Olympics, Diageo, coronavirus: 5 things that mattered this week and why

As the UK goes into lockdown amid the escalating coronavirus crisis, we round-up the biggest news from the week including what the Olympics’ postponement means for sponsors and how Nike is planning to come back stronger.

Tokyo Olympics

Olympics postponement offers chance to reset on and off the track

The decision to postpone this summer’s Tokyo Olympics amid the worsening Covid-19 pandemic has left sponsors in a potentially challenging situation as they look to reschedule activations, point-of-sale material, travel and accommodation plans.

Among the Olympic worldwide partners shifting focus are Coca-Cola, Procter & Gamble, Airbnb and Samsung, while Asics, Fujitsu and Canon are among the gold partners for Tokyo 2020.

However, for many pushing back the Games will present a great opportunity to deepen engagement and strengthen bonds with the Olympic movement.

Better yet, it offers a chance for brands to be part of one of the world’s most anticipated sporting events. And it doesn’t mean that brands will be left scrambling around to fill gaps in their campaign planning this summer.

There are narratives around athletes having to reset their training and preparation targets. There are also the stories of those suddenly presented with a second chance to go for gold, such as Scottish hurdler Eilidh Doyle, who gave birth in January and so had to give up on competing in her main event this summer. Such stories will chime with consumers hoping to get their lives back to normal after huge disruptions.

As chairman of the European Sponsorship Association Andy Westlake says: “The Games is going to be a massive catalyst for a bounce out of this terrible time that we’re living in at the moment.”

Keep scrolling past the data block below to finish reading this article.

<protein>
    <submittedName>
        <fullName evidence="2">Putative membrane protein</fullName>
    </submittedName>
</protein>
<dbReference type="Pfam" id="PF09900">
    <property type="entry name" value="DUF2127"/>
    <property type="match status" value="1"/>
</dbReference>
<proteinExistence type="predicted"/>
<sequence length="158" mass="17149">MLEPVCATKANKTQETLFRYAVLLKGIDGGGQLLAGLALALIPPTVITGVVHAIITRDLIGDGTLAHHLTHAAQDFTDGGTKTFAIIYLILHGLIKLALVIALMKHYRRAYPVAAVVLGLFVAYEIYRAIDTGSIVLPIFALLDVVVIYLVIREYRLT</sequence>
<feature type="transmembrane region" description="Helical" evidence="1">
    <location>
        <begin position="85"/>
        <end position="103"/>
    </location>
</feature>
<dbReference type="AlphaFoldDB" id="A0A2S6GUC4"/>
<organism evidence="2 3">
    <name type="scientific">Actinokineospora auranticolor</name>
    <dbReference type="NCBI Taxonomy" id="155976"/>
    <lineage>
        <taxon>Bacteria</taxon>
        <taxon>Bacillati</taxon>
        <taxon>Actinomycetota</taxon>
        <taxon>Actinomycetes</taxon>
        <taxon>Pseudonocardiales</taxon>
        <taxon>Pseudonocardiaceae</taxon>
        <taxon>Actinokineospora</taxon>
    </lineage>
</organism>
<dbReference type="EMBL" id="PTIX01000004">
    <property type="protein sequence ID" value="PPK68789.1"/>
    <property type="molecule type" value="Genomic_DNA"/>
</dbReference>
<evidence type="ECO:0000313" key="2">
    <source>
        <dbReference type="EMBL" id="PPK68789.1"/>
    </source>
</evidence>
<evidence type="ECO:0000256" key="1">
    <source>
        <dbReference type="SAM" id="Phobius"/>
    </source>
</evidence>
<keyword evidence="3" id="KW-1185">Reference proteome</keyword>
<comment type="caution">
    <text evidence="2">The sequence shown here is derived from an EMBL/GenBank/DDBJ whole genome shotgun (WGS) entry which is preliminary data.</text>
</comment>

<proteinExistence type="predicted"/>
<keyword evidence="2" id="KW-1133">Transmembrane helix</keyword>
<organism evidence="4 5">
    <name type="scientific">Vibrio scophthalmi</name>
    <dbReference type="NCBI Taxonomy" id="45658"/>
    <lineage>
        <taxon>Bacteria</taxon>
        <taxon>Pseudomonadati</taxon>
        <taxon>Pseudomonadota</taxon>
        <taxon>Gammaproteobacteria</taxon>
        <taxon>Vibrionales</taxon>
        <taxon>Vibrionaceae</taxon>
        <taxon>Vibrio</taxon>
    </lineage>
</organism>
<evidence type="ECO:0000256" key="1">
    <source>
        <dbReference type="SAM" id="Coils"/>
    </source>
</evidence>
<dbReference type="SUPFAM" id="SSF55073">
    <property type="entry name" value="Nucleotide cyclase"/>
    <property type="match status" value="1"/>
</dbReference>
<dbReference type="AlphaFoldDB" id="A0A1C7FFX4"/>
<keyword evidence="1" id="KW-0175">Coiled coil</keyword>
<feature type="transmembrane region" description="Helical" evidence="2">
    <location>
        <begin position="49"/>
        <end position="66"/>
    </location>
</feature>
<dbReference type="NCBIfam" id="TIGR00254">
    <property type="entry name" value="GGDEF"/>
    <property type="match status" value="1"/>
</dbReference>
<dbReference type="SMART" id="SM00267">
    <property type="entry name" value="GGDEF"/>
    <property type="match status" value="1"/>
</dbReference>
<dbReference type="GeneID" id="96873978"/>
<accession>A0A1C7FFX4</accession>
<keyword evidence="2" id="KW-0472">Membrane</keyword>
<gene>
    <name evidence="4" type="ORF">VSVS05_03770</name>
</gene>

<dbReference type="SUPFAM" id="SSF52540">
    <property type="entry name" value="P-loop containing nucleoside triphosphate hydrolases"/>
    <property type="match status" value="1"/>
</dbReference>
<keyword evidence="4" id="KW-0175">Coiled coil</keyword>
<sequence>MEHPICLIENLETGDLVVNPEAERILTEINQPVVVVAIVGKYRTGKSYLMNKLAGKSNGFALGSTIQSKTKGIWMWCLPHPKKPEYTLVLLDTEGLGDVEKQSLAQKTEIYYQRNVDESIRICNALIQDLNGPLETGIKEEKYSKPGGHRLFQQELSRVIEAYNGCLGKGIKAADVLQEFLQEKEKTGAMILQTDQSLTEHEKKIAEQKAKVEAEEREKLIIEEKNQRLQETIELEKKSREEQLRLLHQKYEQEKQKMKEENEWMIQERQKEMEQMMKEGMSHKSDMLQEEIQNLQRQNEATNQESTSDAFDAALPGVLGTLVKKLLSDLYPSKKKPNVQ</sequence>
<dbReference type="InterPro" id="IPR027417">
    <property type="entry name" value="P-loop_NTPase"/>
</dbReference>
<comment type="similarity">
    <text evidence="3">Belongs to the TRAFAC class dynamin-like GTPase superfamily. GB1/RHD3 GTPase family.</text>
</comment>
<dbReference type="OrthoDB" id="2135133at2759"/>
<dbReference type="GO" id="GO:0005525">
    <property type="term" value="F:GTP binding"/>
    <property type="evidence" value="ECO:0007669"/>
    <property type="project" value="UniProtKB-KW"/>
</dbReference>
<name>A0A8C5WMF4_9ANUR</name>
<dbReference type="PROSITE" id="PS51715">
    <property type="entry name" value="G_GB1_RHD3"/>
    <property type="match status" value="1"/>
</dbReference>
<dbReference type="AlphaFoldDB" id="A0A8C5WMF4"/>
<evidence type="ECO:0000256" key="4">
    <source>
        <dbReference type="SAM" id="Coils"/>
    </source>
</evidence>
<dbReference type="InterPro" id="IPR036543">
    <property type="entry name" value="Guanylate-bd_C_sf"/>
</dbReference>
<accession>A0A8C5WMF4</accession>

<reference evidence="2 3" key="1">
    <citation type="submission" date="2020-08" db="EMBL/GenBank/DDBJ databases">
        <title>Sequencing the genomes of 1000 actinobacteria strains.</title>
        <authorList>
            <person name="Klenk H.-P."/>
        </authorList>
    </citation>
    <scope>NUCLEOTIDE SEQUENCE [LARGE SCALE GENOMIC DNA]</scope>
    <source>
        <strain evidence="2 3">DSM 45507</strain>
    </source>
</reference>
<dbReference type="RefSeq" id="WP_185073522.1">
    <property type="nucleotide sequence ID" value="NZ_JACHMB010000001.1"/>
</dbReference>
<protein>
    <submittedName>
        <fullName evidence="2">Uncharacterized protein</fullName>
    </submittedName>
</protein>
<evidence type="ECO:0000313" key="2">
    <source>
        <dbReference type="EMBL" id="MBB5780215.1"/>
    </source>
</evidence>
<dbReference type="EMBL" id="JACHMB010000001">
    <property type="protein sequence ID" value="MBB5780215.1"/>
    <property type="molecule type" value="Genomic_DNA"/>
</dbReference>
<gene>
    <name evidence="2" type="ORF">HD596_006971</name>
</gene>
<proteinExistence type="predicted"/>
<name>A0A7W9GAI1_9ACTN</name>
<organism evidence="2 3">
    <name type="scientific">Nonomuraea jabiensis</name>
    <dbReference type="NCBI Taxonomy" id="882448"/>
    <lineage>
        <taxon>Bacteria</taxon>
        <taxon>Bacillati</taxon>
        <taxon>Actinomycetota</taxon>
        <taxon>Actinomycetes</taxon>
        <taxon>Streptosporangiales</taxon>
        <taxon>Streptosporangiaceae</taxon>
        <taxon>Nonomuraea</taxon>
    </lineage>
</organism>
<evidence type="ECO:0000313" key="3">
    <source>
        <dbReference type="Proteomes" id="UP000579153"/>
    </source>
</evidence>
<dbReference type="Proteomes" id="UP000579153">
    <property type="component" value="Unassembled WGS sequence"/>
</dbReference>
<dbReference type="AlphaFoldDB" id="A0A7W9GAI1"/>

READ MORE: Olympics postponement brings new opportunities for sponsors

Diageo hires new CMO as Syl Saller retires after two decades

Former Diageo chief marketing and innovation officer, Syl Saller

Diageo is entering a new era as its CMO Syl Saller announced her retirement after 21 years at the helm.

Saller has had an esteemed marketing career spanning more than 35 years working for the likes of Procter & Gamble, Allied Domecq (which was bought by Pernod Ricard in 2005) and Diageo, which she joined in 1999 as marketing director.

Serving as chief marketing and innovation officer since 2013, Saller was awarded a CBE in The Queen’s 2020 Honours list for services to business and equality. Under her leadership, Diageo’s Reserve brands division has risen from third to first in luxury market share.

Saller has left a formidable legacy, notably in lessening the gender pay gap and enhancing paternal leave.

Her replacement is Cristina Diezhandino, currently global category director for scotch and managing director for Reserve – Diageo’s luxury brands business – who will take on the CMO role from July.

Already with some big shoes to fill, Diezhandino will need to carve out her own path in incredibly uncertain times as pubs and clubs fight to stay afloat due to the coronavirus outbreak.

READ MORRE: Diageo’s CMO Syl Saller to retire after 35-year career in marketing

Most consumers don’t want brands to stop advertising

It can be hard for brands to know how to react during the Covid-19 pandemic. Do they let campaigns run and hope that they strike the right tone with housebound consumers, or cut them completely and decide to pick up again once the crisis abates?

In fact, just 8% of consumers think brands should stop advertising, according to a Kantar survey of more than 35,000 consumers globally.

This being said, 78% of consumers believe brands should help them in their daily lives, 75% say brands should inform people of what they’re doing and 74% think companies should not exploit the situation.